Housing and Homelessness

Housing benefit cuts in London push low-paid families into poverty

  • Published: Jun 17, 2014
  • Category: Housing and Homelessness

As the latest data shows London’s rents are more than double the national average, our report looks what this means for working and workless poor in the capital and the impact of housing benefit cuts

Last week the VOA published data on rent levels across the country. It showed that in London typical rent for a 2 bedroom property was £1,375 per month, 80% higher than the next highest region (£750 in the South East) and more than double the England average (at £575). So what does this mean for low income families trying to get by in London and how have cuts to housing benefit affected them differently? Our report, out today, explores this.

Under the Coalition Government a series of changes have been made to housing benefit that effect low income private tenants. One change was a reduction in the maximum amount of housing benefit that could be claimed, from the median to the 30th percentile of local rents. Another was a national cap on the amount that can be claimed even if local rents exceed it, in practice this only applies in London.

Housing benefit is not an out-of-work benefit, it is provided to lower income households to help cover some or all of their rental costs. A working household can be entitled to housing benefit if their earned income is insufficient to cover the cost of their rent and other essentials. In London where rents are so much higher over half of housing benefit claimants affected by the caps are in work.

So when housing benefit entitlement is cut the incomes of workless and working recipients fall. Across London, because of the higher housing costs, the cut is much greater. In practice these cuts can reduce the incomes of working families below the poverty line.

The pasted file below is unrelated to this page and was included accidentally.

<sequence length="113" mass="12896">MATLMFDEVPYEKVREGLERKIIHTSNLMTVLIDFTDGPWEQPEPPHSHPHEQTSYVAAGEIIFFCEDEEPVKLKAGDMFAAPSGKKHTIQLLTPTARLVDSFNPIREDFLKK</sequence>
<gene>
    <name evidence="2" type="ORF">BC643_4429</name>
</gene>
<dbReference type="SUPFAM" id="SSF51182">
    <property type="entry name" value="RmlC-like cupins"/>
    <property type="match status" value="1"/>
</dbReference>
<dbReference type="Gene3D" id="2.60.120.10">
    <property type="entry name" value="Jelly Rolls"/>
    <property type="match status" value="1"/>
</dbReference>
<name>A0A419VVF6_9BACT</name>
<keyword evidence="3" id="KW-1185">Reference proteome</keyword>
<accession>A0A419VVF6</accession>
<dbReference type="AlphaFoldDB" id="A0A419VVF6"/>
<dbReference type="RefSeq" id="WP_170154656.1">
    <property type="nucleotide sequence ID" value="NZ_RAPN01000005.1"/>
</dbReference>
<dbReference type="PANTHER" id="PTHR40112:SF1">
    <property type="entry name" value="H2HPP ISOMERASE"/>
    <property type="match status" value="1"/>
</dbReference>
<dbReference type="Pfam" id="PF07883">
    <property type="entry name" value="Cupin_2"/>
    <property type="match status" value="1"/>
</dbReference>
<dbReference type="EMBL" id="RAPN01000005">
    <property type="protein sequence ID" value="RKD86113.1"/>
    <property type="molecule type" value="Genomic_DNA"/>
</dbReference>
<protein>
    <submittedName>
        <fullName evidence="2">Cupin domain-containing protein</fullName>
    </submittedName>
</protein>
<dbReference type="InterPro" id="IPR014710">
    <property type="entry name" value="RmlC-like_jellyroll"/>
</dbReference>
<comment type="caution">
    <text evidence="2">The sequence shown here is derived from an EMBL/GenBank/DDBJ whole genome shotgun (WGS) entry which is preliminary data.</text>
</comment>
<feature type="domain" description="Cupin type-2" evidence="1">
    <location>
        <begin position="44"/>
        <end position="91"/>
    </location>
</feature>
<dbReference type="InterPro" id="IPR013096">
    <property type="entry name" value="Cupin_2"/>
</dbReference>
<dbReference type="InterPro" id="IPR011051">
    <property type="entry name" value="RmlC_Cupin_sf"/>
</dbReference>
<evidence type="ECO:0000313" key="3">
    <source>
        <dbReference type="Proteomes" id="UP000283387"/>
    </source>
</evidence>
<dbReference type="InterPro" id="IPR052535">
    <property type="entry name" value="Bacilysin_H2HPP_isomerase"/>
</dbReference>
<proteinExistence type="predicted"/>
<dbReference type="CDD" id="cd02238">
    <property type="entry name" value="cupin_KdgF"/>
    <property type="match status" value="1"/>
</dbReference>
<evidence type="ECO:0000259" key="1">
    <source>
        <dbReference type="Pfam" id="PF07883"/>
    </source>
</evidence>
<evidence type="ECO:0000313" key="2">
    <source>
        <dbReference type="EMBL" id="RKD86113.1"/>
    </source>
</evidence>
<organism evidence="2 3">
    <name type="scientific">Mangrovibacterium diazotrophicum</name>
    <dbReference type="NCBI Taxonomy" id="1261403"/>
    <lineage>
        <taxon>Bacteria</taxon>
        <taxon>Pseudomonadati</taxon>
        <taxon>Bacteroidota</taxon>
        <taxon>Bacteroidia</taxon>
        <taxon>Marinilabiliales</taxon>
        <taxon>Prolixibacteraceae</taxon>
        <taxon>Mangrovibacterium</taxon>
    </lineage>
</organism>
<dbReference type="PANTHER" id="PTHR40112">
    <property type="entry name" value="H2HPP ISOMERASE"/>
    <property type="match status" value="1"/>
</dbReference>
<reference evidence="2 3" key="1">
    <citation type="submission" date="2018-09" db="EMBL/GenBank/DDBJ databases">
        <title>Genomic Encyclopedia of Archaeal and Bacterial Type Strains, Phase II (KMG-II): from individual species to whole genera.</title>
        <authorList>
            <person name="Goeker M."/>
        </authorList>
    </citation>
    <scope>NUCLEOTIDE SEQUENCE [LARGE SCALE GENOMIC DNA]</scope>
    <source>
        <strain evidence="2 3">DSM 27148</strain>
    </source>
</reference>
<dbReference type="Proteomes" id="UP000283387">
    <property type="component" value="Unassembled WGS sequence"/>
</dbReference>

For example take a family with two teenage children paying a typical rent for a three bedroom property in Haringey (a north London borough). Even if both parents were working full-time at the London Living Wage (£8.80ph) they would be entitled to housing benefit. If the caps had not been introduced they would have had an income of £33 per week above the poverty line. But as they are subjected to the reduced limit, their housing benefit is cut and they now have an income £22 below the poverty line. For workless families the situation is even more acute with income falling more than £200 per week short of the poverty line. 

What is also striking though is that one of the aims of this policy was to ‘incentivise work’. But in London where rents are so much higher, the policy even cuts the incomes of low paid full-time workers. How are they expected to respond to this increased work incentive?

The full report can be viewed here. It was written by NPI for Shelter, with funding from Trust for London.


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